Department of Chemistry, Princeton University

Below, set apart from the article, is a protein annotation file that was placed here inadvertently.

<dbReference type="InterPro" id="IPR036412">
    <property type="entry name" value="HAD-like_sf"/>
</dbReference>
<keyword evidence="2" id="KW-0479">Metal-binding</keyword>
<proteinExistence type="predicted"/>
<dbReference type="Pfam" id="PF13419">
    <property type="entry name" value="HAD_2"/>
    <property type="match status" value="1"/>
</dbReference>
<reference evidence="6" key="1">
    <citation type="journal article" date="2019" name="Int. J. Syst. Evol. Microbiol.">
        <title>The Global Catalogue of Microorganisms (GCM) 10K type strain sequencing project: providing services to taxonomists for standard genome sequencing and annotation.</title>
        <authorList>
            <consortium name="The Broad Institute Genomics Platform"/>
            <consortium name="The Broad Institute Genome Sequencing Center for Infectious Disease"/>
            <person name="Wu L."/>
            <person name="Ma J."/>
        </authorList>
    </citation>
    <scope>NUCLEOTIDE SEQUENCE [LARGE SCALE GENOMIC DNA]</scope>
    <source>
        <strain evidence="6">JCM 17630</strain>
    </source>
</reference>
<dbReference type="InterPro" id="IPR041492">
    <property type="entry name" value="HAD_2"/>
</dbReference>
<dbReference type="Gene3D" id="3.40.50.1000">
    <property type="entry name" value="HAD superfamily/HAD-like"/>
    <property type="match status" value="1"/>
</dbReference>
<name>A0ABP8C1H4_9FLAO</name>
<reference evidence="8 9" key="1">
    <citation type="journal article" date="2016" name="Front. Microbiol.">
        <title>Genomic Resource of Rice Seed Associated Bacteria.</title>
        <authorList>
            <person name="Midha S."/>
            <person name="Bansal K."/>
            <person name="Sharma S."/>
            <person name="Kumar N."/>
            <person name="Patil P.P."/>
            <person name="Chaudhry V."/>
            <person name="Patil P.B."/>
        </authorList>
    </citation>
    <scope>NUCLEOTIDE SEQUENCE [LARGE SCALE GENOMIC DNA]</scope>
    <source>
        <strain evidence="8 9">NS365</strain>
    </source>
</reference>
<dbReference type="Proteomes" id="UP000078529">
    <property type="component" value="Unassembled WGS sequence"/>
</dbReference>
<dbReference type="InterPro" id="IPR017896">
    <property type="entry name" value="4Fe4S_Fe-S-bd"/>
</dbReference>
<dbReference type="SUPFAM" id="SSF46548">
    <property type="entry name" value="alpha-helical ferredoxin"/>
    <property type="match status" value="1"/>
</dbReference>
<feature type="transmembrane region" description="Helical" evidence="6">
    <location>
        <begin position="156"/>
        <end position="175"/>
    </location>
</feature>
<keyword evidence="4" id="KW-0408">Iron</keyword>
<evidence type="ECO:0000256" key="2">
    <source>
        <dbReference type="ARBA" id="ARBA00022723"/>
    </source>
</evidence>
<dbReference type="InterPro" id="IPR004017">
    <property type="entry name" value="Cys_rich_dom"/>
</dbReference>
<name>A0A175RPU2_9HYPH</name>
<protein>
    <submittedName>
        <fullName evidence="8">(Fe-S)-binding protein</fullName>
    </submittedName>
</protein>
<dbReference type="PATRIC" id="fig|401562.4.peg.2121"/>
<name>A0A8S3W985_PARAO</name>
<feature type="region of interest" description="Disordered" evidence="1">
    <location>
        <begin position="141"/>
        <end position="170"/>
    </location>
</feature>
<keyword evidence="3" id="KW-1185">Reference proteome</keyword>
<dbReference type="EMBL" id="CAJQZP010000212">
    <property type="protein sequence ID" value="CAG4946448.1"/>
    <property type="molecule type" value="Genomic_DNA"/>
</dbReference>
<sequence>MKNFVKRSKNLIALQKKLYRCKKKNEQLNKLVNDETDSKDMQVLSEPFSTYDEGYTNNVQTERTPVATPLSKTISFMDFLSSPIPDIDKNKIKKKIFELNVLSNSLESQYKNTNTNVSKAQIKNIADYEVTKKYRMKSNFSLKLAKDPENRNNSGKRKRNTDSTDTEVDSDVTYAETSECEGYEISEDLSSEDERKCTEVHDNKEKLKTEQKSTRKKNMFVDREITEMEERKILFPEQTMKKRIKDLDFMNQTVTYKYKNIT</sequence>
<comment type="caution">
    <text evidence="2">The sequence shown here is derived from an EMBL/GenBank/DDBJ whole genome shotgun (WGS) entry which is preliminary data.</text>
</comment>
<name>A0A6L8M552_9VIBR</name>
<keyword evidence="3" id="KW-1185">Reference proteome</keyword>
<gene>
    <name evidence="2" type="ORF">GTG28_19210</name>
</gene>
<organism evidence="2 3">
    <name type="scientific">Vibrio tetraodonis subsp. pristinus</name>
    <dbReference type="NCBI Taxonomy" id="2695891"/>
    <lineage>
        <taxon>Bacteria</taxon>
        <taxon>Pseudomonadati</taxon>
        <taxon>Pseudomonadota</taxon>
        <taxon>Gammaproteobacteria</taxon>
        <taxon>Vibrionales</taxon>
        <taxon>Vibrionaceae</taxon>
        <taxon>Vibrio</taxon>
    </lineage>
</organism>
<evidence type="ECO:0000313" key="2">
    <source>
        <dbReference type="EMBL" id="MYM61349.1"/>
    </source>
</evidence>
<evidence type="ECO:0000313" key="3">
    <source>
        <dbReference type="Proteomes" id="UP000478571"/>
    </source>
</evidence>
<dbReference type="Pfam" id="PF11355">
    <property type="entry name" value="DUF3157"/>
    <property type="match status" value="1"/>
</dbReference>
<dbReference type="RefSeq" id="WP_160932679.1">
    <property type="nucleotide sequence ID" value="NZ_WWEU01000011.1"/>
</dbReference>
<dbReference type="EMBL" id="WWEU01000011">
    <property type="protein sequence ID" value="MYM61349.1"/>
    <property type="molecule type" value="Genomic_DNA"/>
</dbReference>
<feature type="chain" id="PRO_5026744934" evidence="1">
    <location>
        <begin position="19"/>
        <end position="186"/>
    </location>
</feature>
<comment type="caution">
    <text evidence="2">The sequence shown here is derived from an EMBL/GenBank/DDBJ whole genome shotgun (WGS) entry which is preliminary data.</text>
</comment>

A general approach by our group for the development of new catalytic synthetic methods that occur with higher efficiency and selectivity, use simpler reagents, and proceed with lower energy demand involves new ancillary ligand design coupled with fundamental studies of how metal-ligand bonding dictates catalytic reactivity. In this context, the presentation will focus on our recent efforts to discover new phosphorus- and sulfur-based ligands and associated metal catalysts that manifest special properties from seemingly "weak" interactions, for instance dispersion. In one case, low-coordinate Pd complexes possessing polarizable diamondoid substituents are shown to enable a new transmetalation mechanism under exceptionally mild conditions, facilitate the first ever characterization and reactivity studies of monoligated Pd(0) – the true active catalyst in modern cross-coupling reactions, and direct visible light-induced bond weakening. Studies of oxidative dehydrogenative coupling reactions will also showcase evidence for a distinct C−H bond activation mechanism that we describe as electrophilic CMD or "eCMD", which has characteristics distinct from the established concerted metalation-deprotonation (CMD) pathway for C−H functionalization. Transition state analyses suggest this reaction pathway could be a general class of C−H activation that to date has been convoluted with CMD, and selection rules have been identified for predicting what catalyst structures manifest either classic CMD or eCMD, each of which occurs with characteristic substrate preferences and selectivity.